Filed under: 2014, Euro 2012, European Football, International Football | Tags: 1970, Brazil, Brazil 1970, Brazil 2014, Buffon, Carlos Alberto, Cesc Fabregas, David Silva, David Villa, Fernando Torres, Gerard Pique, Gilmar, Greatest Team Ever, Iker Casillas, Iniesta, jairzinho, Nilton Snatos, Pele, Puyol, Spain, World Cup, World Cup 2014, Xavi
…so does that cement their claim as the greatest team ever? Instinct tells me no, but at the very least Spain has earned a comparison to the great international teams of the past. Before any of that discussion begins, however, we must pay homage to a dominating performance in the final. Spain was in remarkable form and took advantage of some poor defending to make a very good Italian side look very bad.
Each of Spain’s four goals was a thing a beauty. David Silva’s header was amazing. Heading the ball on the run to the upper-90 of the far post is a difficult task. Although that placement was not needed, it was perfect. To me the set up was even more impressive. Cesc Fabregas’s decision to take an extra touch in the box on a great scoring opportunity was a risk that paid off when his defender hesitated in anticipation of an early cross. Xavi’s feed to Fabregas was perhaps the simplest execution of a perfect pass and run in the entire tournament. Italy was shaky in defense all day, but that pass was unstoppable. The other goals looked very simple, but don’t be fooled into confusing perfect execution with easy goals. A vertical pass on a vertical run should never beat a good defense, but it was executed with enough precision to make sloppy defending appear downright amateur. The third goal saw Fernando Torres make Gianluigi Buffon look like an average goalkeeper, which he is not. Simply put, Spain put together an operatic performance in the finale of Euro 2012. Clearly Spain are the best team in Europe and it would be hard to argue against their global supremacy, but the question remains as to where Spain ranks against the best international teams of all time.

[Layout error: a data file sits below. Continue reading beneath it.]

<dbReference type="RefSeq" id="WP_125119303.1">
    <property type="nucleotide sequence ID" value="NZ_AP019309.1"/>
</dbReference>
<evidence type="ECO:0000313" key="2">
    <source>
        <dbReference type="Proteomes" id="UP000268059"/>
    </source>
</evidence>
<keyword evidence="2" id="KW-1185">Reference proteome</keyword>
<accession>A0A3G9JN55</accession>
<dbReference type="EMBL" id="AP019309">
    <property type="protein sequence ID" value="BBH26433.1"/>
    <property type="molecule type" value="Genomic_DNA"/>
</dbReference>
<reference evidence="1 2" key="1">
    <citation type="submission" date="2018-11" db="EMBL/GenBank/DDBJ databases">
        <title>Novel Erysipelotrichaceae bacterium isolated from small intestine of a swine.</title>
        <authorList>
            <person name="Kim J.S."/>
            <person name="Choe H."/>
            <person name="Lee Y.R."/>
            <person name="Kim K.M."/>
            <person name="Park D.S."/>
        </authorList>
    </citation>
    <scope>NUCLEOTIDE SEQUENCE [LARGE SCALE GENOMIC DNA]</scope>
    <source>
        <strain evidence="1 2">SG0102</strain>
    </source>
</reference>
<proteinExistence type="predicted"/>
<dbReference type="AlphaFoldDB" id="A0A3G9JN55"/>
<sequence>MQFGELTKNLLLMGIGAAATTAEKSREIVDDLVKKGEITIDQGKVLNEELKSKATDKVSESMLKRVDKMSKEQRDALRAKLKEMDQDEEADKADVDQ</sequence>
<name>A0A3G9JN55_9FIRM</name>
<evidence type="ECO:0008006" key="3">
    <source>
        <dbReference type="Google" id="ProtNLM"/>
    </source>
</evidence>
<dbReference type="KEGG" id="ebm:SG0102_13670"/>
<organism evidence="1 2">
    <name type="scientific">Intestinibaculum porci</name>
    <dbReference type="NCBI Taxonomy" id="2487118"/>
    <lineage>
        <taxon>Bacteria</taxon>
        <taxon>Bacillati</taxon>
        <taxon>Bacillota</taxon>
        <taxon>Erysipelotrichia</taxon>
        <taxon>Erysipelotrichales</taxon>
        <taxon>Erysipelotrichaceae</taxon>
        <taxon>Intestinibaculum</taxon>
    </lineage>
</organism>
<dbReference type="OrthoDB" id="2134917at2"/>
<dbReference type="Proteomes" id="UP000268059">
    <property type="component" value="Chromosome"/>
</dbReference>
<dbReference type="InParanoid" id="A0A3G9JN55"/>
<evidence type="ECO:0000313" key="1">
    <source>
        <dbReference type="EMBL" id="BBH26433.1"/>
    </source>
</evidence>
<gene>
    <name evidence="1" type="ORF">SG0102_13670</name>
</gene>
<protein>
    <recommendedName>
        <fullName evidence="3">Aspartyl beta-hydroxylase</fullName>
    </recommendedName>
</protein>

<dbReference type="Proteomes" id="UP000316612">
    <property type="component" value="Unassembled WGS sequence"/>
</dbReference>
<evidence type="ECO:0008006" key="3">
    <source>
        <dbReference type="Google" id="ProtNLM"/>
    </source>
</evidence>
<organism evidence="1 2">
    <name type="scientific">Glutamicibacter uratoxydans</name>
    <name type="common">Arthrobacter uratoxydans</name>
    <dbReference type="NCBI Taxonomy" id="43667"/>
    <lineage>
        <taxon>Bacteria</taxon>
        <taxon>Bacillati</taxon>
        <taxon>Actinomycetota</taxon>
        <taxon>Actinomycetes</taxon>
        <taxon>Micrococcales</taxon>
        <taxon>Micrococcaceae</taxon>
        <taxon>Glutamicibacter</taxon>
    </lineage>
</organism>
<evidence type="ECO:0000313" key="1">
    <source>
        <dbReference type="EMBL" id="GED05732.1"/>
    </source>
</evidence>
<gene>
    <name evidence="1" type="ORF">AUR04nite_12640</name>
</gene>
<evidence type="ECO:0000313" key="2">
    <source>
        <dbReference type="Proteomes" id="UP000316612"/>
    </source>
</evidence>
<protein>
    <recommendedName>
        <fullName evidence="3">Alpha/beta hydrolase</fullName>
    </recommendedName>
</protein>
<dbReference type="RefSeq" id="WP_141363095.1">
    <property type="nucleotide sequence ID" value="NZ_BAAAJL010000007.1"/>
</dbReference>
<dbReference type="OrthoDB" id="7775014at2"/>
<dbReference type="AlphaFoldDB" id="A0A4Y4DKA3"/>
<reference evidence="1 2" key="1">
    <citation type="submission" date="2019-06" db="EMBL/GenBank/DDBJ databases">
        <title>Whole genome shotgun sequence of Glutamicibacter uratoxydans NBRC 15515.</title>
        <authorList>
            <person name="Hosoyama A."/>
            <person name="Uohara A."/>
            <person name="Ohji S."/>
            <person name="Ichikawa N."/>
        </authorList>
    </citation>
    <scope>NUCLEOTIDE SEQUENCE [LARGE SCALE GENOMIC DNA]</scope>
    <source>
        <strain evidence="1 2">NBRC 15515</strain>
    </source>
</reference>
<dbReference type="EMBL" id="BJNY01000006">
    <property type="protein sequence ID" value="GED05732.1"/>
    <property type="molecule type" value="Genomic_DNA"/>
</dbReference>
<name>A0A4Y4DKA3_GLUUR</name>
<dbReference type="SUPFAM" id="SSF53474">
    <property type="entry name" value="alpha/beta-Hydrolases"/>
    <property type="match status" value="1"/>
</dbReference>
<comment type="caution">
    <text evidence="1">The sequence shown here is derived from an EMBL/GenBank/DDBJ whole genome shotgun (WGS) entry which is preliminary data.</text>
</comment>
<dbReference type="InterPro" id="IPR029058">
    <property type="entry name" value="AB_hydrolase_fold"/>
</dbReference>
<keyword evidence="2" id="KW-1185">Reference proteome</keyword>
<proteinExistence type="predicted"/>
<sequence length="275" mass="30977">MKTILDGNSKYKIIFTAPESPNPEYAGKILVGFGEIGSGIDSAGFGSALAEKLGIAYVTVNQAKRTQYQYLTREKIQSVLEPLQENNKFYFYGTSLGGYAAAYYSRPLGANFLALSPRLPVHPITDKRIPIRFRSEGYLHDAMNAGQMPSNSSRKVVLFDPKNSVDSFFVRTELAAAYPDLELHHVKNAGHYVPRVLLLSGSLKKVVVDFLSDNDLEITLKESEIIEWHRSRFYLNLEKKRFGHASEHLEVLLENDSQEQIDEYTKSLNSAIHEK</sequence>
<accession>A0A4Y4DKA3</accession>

Personally, I prefer the 1974 – 1978 Dutch team’s style and dominance, but it would be a complete injustice to Spain’s three trophies to compare them to a team that twice choked away World Cup trophies. That only leaves the 1970 Brazilian squad for comparison. In 2007, World Soccer magazine voted that team the best team of all time. While the 1970 Brazilian team won all six of its matches, it would be unfair to define both teams in the isolation of a single competition. Brazil won the 1958, 1962 and 1970 World Cups and won smaller competitions in between, bringing their trophy total to six in twelve years. Spain has won the last two European tournaments and the 2010 World Cup to claim 3 trophies in 4 years. Clearly trophy count will not separate these two teams and that is probably appropriate since both squads deserve more analysis before being dismissed as the second-best team of all time.
Let’s look at the stars then. Spain boasts talents like Xavi, Iniesta, Fabregas, Torres, David Villa, Puyol, Pique and Iker Casillas. Brazil was led by Pele and Carlos Alberto, goalkeeper Gilmar, Nilton Santos and a young Jairzinho. This list offers more questions than answers. Clearly, the Spanish names have more recognition today, but does that mean they are better players than the Brazilians? Gilmar was a great goalkeeper, but so is Casillas. How can you ever pick against Pele? Does the Brazilians group stage exit in 1966 without a healthy Pele damage the rest of their squad’s credibility? After all, Spain won the last Euro without the lethal David Villa. For me, that might tip the scales in favor of the Spanish, but to dethrone Brazil here because of a single failure due the absence of the greatest player ever in the middle of the longest international dominance the sport has ever seen seems arbitrary and cruel. It seems to me that the simple answer is to invent a time machine and settle it on the pitch. Barring that, Spain will have to win in Brazil in 2014 to claim a clear superiority. I can only imagine the pressure on the modern Brazilian team in the final against a Spanish side looking to usurp the claim as best team ever while their national heroes and current holders of that claim sit in the stands and watch.
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